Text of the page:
Inflation and Deflation – Definitions
Inflation can be described as an upward increase in the average prices of goods and services (Satija 358). On the other hand, the term deflation refers to the phenomenon of falling of average prices of goods and services. In other words, deflation occurs when the prices of commodities fall and the value of money rises (Satija 357). It is worth-mentioning that price stability is the boundary between deflation and inflation (Satija 358). Both the mentioned phenomena are said to inflict extremely harmful impacts on the economic performance of a country as they affect the overall price stability. It can be said that neither inflation nor deflation helps in the economic growth of a country. Therefore, every country seeks price stability for the economic progression and advancement.
Inflation – Why is it a Problem?
Inflation in considered a grave problem by economists due to a number of disadvantages. To begin with, inflation creates an uncertain environment whereby the value of money and monetary assets erodes. As a consequence, investing, saving, and productive activity is discouraged (Satija 359). Second, inflation does not equally impact individuals ultimately causing unequal income redistribution. In addition, it also causes deterioration of balance of payments by stimulating import spending and dampening export profits. As inflation has a direct effect on costs, such state of affairs may lead to an increase in unemployment. Furthermore, inflation is also responsible for the distortion of the price mechanism
There are different types of inflation such as deflation, walking inflation, galloping inflation, hyperinflation, and stagflation (Pailwar 137). They are categorized on the basis of their speed and manifestation in an economy. The subcategories of inflation include core inflation, wage inflation, and asset inflation.
How is Inflation Rate Measured?
It is rather a complicated task for statisticians to measure inflation. However, there are two major methods through which an economy’s inflation rate can be calculated. Initially, several goods representing the respective economy are placed together as a market basket. Afterwards, a comparison of this basket’s cost is made over time. Consequently, a price index is obtained that signifies the current cost of the market basket as a % of the same basket’s cost in the preliminary year. Consumer Price Index (CPI) and Producer Price Index (PPI) are the two principal price indexes used for the measurement of inflation rate. As far as Consumer Price Index (CPI) is concerned, it is used for measuring price level changes of a market basket of goods/services that households purchase and consume. On the other hand, Producer Price Index (PPI) is a group of indexes used for the measurement of the changes in price levels at the wholesale level. In other words, price changes are measured from the seller’s point of view. PPI does not include exports as it only involves the measurement of domestic production costs (Marthinsen 88). It needs to be mentioned that there is a weak link between CPI and PPI as “the goods and services included in the CPI are only a fraction of the products included in the PPI” (Marthinsen 89).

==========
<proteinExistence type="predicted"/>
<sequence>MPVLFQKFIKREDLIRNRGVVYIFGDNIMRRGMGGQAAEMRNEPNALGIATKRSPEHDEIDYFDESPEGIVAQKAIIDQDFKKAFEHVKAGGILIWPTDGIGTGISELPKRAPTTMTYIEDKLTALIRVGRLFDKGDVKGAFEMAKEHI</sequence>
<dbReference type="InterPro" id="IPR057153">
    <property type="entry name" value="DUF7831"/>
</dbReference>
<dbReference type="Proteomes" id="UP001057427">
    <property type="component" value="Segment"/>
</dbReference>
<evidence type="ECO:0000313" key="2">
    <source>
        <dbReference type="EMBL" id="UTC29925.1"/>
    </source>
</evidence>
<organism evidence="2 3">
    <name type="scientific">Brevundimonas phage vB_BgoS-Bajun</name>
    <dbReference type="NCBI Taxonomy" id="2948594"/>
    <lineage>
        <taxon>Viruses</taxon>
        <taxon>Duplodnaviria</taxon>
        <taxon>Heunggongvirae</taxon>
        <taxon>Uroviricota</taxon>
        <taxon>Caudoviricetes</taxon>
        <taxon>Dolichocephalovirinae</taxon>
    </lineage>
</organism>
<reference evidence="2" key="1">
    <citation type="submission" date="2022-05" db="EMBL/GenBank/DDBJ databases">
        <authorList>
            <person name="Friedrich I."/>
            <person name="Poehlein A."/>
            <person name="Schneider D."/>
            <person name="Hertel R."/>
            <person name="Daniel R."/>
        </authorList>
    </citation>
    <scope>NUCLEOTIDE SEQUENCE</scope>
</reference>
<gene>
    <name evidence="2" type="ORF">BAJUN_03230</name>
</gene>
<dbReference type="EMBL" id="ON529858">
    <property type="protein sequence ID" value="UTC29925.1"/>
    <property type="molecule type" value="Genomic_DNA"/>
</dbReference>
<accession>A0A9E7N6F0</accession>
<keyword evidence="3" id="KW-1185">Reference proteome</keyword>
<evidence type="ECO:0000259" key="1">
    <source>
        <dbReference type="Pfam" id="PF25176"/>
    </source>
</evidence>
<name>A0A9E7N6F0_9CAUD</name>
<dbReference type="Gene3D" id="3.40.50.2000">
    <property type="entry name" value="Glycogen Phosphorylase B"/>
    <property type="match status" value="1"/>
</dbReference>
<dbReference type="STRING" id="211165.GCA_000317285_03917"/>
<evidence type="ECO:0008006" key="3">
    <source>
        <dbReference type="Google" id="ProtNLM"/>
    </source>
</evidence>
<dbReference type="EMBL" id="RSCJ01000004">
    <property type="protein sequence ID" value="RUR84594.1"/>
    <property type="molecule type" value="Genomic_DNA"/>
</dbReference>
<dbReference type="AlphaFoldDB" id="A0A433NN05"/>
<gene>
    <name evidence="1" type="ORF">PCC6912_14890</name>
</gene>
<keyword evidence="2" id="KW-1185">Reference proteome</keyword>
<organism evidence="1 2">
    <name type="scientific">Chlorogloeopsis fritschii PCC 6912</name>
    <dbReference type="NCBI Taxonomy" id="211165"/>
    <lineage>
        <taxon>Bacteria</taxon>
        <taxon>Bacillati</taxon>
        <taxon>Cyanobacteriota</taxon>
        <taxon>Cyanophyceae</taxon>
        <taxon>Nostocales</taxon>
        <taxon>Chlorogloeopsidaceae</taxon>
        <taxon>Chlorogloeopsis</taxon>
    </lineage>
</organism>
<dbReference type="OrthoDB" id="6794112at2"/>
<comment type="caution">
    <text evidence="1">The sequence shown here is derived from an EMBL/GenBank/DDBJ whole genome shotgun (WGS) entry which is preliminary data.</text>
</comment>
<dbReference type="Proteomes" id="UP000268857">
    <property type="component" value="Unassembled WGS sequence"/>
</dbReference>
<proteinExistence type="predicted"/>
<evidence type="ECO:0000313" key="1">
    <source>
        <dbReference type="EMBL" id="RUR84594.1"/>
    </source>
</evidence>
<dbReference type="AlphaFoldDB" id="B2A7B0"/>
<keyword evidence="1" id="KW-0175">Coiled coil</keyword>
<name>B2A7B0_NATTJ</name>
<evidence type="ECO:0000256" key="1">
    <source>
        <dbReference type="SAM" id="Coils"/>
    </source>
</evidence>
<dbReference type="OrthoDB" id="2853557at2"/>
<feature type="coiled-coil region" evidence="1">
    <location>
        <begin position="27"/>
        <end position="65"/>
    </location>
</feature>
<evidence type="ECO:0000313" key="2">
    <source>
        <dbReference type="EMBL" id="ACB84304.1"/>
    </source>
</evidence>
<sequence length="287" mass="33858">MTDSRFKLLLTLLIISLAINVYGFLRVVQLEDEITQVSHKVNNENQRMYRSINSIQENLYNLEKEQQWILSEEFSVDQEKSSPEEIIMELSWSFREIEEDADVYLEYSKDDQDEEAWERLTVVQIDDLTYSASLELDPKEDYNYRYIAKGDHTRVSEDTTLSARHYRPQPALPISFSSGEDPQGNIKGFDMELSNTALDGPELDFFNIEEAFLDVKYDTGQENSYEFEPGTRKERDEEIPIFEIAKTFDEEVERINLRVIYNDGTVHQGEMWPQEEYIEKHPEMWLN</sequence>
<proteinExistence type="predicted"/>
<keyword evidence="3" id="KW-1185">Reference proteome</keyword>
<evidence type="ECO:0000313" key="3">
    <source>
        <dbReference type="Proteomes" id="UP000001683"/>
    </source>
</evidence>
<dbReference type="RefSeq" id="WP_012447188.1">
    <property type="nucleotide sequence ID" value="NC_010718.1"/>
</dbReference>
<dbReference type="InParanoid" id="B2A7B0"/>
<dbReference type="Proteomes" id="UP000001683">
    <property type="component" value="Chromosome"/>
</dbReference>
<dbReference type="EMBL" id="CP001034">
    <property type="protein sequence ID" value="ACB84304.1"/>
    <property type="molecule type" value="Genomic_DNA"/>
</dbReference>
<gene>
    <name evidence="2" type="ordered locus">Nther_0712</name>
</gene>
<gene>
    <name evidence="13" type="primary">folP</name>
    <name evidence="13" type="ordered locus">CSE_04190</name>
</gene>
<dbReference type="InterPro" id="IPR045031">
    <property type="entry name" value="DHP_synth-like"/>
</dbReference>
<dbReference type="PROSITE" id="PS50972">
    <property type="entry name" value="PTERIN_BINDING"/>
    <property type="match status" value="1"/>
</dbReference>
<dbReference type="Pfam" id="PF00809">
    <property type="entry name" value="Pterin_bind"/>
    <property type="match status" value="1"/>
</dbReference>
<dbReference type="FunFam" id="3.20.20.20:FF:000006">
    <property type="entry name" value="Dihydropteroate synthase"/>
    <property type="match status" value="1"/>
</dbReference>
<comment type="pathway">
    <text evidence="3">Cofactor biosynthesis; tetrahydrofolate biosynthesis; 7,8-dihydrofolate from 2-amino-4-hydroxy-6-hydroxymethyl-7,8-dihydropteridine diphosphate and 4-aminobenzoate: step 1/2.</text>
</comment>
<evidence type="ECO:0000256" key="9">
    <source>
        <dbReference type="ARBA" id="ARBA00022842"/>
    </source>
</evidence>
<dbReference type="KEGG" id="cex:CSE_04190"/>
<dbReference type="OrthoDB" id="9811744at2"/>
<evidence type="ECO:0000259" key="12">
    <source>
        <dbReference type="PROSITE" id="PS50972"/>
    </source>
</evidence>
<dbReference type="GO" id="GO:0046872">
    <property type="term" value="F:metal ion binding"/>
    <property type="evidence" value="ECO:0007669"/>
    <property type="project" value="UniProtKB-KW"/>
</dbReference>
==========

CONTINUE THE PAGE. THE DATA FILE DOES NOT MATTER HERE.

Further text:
Anticipated Inflation and Unanticipated Inflation
Anticipated inflation can be described as a predictable or known inflation that may not harm people as it is expected. As one can handle anticipated inflation through proper preplanning, it may not have a severe impact on consumers. For instance, if a household product’s price is expected to rise for any known reason, consumers may save that product in adequate quantities for the future use till the price stability is achieved. Anticipated inflation may be countered through proper usage of resources and appropriate future planning. In addition, people may also be able to foresee their business progress if inflation is anticipated. On the other hand, unanticipated can be best described as unexpected or unpredicted inflation. This type of inflation causes numerous problems for the respective populace. Money loses its value to a great extent. Such circumstances put lenders at great risk as their wealth is reallocated among to the borrowing individuals or groups. Due to the loss of money value, lenders lose and borrowers gain. Similarly, borrowers are the ultimate winners as inflation consumes the ostensible interest rates. In other words, whatever borrowers give back to the lenders does not have actual worth. In a similar fashion, unanticipated inflation benefits employers but brings disadvantages for the workforce. This is because employees are paid lower real wages putting them at the losing end. In addition, there is a substantial decrease in the purchasing power of the people due to the receiving of lower real wages.
In short, unanticipated inflation is far hazardous as compared to anticipated inflation. It can be proven by the fact that unanticipated inflation “cannot be incorporated in economic decisions” (Pailwar 153) and brings considerable changes along with it. In contrast, anticipated inflation does not bring much alteration in economic outcomes as it allows people to take preventative measures before its occurrence (Pailwar 152).
Marthinsen, John E. "Inflation, Real GDP, and Business Cyscles." Managing in a Global Economy: Demystifying International Macroeconomics. 2nd ed. Stanford, CT: Cengage Learning, 2014. Print.
Pailwar, V. K. "Inflation and Business Environment." Economic Environment of Business. 3rd ed. New Delhi: PHI Learning Pvt. Ltd., 2012. Print.
Satija, K. "Inflation." Textbook on Economics for Law Students. New Delhi: Universal Law Publishing Company, 2009. Print.